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    Copyright: The following text is for personal information only. Any professional use or publication in written or electronic form is subject to an agreement with AIM, 17 rue Rebeval, F-75019 Paris, France

    WED, 28 SEP 1994 18:16:25 GMT

    Hot Political Autumn


    Slovenia's new Speaker of Parliament is young, 34 year old Jozef Skolc(SKOLC), former president of the youth organization and somewhat later of the Liberal Party, the man who became, after the Party's association with the Democrats, Socialists and members of the Green Party and after Dr. Janez Drnovsek came at the helm of the Party, one of its most prominent officials. When Herman Rigelnik, the candidate of the united Liberal Democratic Party left the office of Parliament Speaker, the party nominated for thiss office Jozef Skloc and Dimitrije Rupel. Prior to the voting, Rupel suddenly withdrew his nomination leaving Skloc the only candidate of the LDS. His opponent was Janez Podobnik from the oppositional People's Party.

    Although Podobnik did not win a sufficient number of votes, they were nevertheless decisive since Skloc not to have the required majority in two voting rounds. He won only in the third attempt. And while the Liberals celebrated his victory, Lojze Peterle, the minister of foreign affairs and Vice-Premier suddenly resigned. The act as such could seriously shake up the ruling coalition made up of Janez Drnovsek's Liberal Democrats, Peterle's Christian Democrats and Kocijancic's United List of Social Democrats. --------------------------------------------------------------------

    Even before the season of summer vacations began a subdued parliamentarian crisis began shaking the Slovenian Parliament, which only gained in momentum with the first autumn days, namely with the departure of Herman Rigelnik, Speaker of Parliament. Twelfe days after Rigelnik's resignation, the deputies finally succeeded in electing a new, Speaker, certainly the most youngest to date, 34 year-old Jozef Skolc. Skolc is a former youth official who was at the head of the Slovenian Youth Organization from 1988 to 1992. In that period he was the initiator of campaigns such as the one for abolishing the Youth Day celebrations, as well as contestant against the attempts of the Party to keep the youth organization under its umbrella and contributor, in more ways than one, to the democratization of political life in Slovenia.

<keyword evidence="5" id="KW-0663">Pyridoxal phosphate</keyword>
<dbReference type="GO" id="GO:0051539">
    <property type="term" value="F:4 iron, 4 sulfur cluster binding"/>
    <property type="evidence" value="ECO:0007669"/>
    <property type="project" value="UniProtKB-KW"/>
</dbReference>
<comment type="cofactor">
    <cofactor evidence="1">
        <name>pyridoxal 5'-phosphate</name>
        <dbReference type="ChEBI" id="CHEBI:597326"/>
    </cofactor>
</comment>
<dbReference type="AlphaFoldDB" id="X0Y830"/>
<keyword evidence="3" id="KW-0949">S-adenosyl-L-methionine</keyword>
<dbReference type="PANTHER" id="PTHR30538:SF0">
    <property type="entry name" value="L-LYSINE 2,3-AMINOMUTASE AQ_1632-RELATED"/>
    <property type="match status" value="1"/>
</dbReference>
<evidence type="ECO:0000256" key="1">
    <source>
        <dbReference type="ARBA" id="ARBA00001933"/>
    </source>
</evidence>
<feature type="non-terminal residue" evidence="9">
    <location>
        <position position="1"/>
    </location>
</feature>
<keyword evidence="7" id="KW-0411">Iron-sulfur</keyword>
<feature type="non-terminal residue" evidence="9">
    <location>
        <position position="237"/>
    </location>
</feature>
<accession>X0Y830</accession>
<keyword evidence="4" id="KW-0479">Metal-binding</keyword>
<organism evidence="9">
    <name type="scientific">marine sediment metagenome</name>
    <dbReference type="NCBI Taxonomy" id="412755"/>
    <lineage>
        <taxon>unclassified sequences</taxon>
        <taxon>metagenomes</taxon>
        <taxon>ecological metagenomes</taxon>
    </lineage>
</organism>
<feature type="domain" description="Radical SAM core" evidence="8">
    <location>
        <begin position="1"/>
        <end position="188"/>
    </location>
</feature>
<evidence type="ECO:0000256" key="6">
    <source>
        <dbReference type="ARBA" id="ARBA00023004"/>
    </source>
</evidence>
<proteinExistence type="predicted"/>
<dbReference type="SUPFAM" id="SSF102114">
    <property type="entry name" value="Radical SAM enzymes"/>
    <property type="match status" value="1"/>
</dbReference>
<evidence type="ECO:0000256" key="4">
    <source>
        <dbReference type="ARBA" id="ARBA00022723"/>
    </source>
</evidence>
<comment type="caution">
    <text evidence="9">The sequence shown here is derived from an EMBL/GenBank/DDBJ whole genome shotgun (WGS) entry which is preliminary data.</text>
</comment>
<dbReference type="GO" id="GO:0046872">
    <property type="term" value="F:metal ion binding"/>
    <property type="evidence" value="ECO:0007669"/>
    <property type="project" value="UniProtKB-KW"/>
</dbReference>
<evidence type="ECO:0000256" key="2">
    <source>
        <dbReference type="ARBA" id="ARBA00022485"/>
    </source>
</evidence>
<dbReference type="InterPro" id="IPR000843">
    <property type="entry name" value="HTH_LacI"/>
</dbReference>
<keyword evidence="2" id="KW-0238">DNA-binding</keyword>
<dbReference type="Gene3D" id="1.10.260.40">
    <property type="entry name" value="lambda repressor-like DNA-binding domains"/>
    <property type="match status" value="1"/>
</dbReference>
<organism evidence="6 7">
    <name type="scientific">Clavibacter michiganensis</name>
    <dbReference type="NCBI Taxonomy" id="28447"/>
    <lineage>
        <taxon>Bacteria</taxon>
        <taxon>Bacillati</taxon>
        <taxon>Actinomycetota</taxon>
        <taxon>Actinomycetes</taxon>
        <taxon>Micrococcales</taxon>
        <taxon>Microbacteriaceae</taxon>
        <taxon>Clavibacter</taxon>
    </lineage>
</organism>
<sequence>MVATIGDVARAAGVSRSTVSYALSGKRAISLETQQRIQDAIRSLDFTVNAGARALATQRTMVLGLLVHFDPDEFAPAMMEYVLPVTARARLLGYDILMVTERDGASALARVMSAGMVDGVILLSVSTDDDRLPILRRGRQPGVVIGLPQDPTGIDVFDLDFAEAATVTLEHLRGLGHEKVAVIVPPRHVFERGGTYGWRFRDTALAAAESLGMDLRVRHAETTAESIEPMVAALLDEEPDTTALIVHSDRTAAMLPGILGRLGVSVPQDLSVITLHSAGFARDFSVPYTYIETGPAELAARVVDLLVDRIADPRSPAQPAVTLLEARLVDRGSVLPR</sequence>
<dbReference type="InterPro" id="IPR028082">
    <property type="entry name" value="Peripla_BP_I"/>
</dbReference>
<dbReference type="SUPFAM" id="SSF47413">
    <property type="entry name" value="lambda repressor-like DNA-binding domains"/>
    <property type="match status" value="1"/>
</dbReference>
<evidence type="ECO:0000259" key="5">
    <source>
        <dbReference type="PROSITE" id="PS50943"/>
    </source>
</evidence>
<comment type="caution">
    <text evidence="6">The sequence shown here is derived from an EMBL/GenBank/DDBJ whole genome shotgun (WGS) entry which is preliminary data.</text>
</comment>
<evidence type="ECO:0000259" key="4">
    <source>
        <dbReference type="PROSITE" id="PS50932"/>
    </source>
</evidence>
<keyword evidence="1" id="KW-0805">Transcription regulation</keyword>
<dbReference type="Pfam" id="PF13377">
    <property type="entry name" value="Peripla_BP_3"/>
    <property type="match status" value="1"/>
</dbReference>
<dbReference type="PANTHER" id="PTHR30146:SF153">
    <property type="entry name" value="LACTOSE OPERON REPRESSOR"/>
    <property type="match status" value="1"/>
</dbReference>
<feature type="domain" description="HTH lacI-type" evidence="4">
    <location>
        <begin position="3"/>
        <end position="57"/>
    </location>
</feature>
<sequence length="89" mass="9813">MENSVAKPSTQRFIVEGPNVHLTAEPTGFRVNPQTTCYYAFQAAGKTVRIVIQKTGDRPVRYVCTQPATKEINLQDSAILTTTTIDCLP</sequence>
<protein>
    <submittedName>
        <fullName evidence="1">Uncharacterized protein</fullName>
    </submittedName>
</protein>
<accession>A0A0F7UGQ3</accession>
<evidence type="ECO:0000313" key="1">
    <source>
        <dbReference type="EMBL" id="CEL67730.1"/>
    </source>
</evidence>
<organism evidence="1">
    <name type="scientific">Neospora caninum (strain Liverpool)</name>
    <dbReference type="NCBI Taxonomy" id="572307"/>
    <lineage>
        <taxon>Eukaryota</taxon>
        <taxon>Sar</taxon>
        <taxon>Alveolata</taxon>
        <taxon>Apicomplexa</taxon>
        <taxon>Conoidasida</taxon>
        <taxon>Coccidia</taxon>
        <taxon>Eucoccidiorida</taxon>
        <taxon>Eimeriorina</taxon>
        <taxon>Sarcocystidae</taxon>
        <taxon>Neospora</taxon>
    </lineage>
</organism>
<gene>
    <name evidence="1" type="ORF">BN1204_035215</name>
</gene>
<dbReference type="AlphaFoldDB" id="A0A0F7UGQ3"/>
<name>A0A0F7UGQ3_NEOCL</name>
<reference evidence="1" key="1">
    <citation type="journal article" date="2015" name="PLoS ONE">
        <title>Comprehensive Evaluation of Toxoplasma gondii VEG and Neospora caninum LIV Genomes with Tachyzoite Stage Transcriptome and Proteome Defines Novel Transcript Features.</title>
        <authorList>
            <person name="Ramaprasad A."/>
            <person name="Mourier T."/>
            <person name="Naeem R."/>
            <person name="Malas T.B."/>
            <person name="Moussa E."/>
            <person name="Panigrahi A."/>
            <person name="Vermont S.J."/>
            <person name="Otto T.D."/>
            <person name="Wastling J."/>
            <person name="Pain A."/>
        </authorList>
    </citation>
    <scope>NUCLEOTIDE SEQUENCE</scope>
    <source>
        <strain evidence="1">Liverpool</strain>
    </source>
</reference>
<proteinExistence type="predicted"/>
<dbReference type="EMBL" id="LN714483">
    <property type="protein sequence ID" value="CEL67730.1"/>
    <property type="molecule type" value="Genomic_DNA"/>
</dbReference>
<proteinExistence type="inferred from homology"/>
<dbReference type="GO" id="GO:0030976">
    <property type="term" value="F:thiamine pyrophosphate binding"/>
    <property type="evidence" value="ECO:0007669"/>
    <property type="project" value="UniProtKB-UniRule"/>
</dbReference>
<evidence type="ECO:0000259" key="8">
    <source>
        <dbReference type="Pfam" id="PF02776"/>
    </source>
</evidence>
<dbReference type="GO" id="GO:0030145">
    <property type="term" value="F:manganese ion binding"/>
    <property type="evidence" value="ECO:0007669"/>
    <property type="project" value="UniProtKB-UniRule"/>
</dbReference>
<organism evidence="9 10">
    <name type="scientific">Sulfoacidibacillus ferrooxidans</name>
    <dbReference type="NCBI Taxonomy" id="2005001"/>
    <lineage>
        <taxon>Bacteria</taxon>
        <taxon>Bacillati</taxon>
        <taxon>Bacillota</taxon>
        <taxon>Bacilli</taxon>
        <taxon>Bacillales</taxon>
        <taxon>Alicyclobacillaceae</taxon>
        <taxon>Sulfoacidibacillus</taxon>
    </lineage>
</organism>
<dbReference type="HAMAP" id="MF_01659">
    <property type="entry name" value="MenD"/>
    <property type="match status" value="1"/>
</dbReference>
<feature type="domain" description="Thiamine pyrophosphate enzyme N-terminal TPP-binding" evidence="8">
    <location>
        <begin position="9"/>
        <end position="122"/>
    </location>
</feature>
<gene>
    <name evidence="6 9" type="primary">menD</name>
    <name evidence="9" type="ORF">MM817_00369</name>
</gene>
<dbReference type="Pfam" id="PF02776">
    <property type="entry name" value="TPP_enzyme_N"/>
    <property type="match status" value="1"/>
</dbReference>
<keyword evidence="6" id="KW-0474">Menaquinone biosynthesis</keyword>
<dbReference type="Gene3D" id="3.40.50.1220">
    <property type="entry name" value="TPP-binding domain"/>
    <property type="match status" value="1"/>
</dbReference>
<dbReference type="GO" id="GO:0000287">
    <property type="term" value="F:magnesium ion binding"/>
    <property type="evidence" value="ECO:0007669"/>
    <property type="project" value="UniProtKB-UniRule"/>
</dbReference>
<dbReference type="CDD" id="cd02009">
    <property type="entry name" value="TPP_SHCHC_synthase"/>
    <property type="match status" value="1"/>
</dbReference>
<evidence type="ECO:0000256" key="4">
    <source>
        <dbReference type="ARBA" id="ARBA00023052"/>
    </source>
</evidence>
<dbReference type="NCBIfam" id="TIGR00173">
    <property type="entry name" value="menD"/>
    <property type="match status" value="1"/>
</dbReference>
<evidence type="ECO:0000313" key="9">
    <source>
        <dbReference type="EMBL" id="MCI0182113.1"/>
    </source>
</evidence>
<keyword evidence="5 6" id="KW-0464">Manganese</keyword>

The ultra rightist opposition under the leadership of Janez Jansa,otherwise Skolc's former collegue from the youth organization,denies his role in the democratization process,reproaching him for his alleged communist past and alleged opposition to Slovenia becoming an independent state. According to them, Skolc's once Yugoslav orientation was a very grave sin. Lojze Peterle's views were much the same and the main reason why immediately after Skloc's election for Speaker he resigned from the office of minister of foreign affairs and Vice-Premier. All this has naturally only deepened the governmental and parliamentary crisis.

    The resignation of the hitherto Speaker of Parliament, Herman Rigelnik came as a great surprise to everyone. Evidently, Prime Minister Drnovsek was the only one who knew of Rigelnik's intention beforehand and was not especially upset about it. Although it could be concluded from Rigelnik official statement that he was leaving for personal reasons, rumours were that as of late he and Dernovsek were not at all getting along well. Therefore his departure was not something Dernovsek would lose tears over. It was also not particularly strange that the Liberal Democrats had two candidates ready to take his place only a day after his resignation. The first was Dimitrije Rupel, the first minister of foreign affairs of independent Slovenia, and the second one somewhat younger but nevertheless already a well known politician and deputy, Jozef Skolc.

    The fact that Rupel withdrew from the race immediately prior to the procedure in the LDS for electing a single candidate was the more surprising as it came at a time Rupel enjoyed broad popular support. Rupel explained his decision by indicating that he did not wish to further complicate by his nomination the already complex situation in the Party and the Slovenian political scene in general. The nomination, in his opinion, would not attain the expected effects. Thereby, Skolc remained the only candidate of the ruling party.

    A smack on the face of the smug Liberal Democrat

    In addition to Joze Skolc, who ran for the office of speaker of Parliament as early as 1990, Janez Podobnik, the older brother of Marjan Podobnik, head of the Slovenian People's Party was the counter-candidate from the ranks of the opposition. Secret parliamentary elections ensued and none of the candidates received the required majority. Skloc although considerable ahead of Podobnik did still not get a sufficient number of votes.